arts • 07 Jun, 2016
Looking Back on ‘Memory and Oblivion’
The French-Vietnamese artist gets nostalgic
Parisian based visual artist Florian Nguyen has showcased both inside and outside of France. However, the 27-year-old’s Saigon appearance commemorates not only his debut on the Vietnamese art scene, but also the first solo exhibition of his career. Nguyen’s deeply personal ‘Memory and Oblivion’, running until next Friday, June 17th, is a poetic set of illustrations depicting the intangible belongings of the immigrated: their memories.
Idecaf’s intimate showroom was ideal for the emotionally charged repertory. Affixed at the back room were immense portraits of the artist’s grandparents facing one another. The memories of the two form the foundation of the entire collection. AnyArena sat down for quick chat with the illustrator before the show’s opening reception where he revealed anecdotes behind some of the pieces.
The artist's paternal grandparents in 'Portrait de Papou de profil' and 'Portrait de Mamou de profil'
Tell us about the inspiration behind Memory and Oblivion.
We are all made of memories and oblivion. You have to forget some things in order to create space for new memories.
Why is being in Vietnam significant to the exhibition’s narrative?
The artwork revolves around the memories of my grandparents, my father’s parents who left Vietnam as children. These are memories they’ve carried for over sixty years, the ones that withstood the wear of time.
This collection is a transcription of one’s memories, specifically a chronicle of your family’s history. Which is your favorite story?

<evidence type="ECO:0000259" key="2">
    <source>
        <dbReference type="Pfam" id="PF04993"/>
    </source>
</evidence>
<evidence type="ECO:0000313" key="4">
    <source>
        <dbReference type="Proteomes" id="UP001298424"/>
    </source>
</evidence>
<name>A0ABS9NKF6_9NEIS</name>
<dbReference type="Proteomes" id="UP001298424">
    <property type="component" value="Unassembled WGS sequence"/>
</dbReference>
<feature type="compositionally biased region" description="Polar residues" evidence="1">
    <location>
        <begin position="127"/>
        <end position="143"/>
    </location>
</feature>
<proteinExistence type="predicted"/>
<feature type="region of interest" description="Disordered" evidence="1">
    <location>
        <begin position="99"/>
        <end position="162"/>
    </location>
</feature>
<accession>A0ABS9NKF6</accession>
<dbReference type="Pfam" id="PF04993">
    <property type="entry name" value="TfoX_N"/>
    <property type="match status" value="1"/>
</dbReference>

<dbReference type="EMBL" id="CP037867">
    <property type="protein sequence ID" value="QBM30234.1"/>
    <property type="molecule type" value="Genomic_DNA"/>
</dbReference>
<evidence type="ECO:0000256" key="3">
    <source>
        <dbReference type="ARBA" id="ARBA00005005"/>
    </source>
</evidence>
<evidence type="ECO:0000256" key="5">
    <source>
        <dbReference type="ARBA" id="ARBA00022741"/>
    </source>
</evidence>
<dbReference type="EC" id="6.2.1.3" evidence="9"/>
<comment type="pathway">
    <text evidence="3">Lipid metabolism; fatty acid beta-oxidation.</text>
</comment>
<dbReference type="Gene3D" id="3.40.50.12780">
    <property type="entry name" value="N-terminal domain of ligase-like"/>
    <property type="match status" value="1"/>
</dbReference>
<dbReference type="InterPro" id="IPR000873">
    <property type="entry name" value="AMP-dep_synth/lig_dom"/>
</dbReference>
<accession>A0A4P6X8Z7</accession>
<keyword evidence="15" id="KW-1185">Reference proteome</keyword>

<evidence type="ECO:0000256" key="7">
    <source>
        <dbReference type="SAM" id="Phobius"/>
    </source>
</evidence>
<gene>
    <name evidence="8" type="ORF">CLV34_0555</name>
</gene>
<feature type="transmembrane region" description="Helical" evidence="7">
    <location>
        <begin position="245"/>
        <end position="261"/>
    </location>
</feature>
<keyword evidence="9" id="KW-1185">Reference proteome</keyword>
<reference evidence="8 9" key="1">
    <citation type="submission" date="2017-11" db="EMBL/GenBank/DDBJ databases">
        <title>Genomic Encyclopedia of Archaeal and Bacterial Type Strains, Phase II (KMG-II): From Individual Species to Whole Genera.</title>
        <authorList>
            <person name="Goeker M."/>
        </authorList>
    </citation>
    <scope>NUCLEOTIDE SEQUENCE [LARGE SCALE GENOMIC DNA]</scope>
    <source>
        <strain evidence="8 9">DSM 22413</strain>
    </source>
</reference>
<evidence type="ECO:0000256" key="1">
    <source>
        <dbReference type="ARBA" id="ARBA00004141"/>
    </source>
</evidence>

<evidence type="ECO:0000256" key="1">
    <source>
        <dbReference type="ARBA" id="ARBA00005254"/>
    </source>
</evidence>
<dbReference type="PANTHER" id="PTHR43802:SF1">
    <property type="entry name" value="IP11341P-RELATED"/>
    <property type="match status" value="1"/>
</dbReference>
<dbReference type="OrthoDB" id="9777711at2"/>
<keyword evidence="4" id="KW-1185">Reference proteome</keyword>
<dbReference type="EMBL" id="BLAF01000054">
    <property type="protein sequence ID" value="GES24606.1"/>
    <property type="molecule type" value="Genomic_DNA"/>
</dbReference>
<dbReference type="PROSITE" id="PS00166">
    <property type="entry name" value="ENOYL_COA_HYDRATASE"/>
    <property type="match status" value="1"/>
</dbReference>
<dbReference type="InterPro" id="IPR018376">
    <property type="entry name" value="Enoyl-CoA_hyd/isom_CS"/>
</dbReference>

When my grandmother was a child, she used to take care of her younger cousin. As a show of gratitude, her aunt promised her a pair of beautiful earrings. However, her ears weren’t pierced which led to a DIY ear piercing involving a sharpened twig from the tree in her backyard. The piercing got infected immediately and she had to go to the hospital. In the end, she got the earrings but couldn’t wear it for weeks.
'Souvenir n°1. Mamou:' one of three illustrations depicting his grandmother's ear piercing memory
Your illustrations are so intricate. How do you achieve the fine details?
I like working with black china ink. I use a Rotring Calligraphy pen which is a tool primarily used by architects for precision. It allows me to go deeper into the fabric, the skin, the hair to really give the elements some texture.
What’s your strongest memory of your childhood?
I remember this one time my big brother woke me up shouting, “our parents have abandoned us! They’re not here anymore!” And I was like, “Whaat?!?!” So we left the house to go to our grandmother’s, which was ten-minutes away by car. Imagine seeing a three-year-old in the middle of the street in pajamas. Our parents were next door with the neighbors the whole time!
How is Saigon treating you so far?
I love the ambiance of the city. It’s growing fast, giving off a weird, good energy everyone can feel. There is life everywhere. Everything seems to be possible here.
Artist Florian Nguyen with 'Portrait de Papou de profil' and 'Portrait de Mamou de profil'
'Souvenir n°2. Mamou:' one of three illustrations depicting his grandmother's ear piercing memory
The 'Memory and Oblivion' will be running until next Friday, June 17th @ Idecaf on 28 Le Thanh Ton in District 1.
Words by Izzy Pulido
Photos by Cao Tri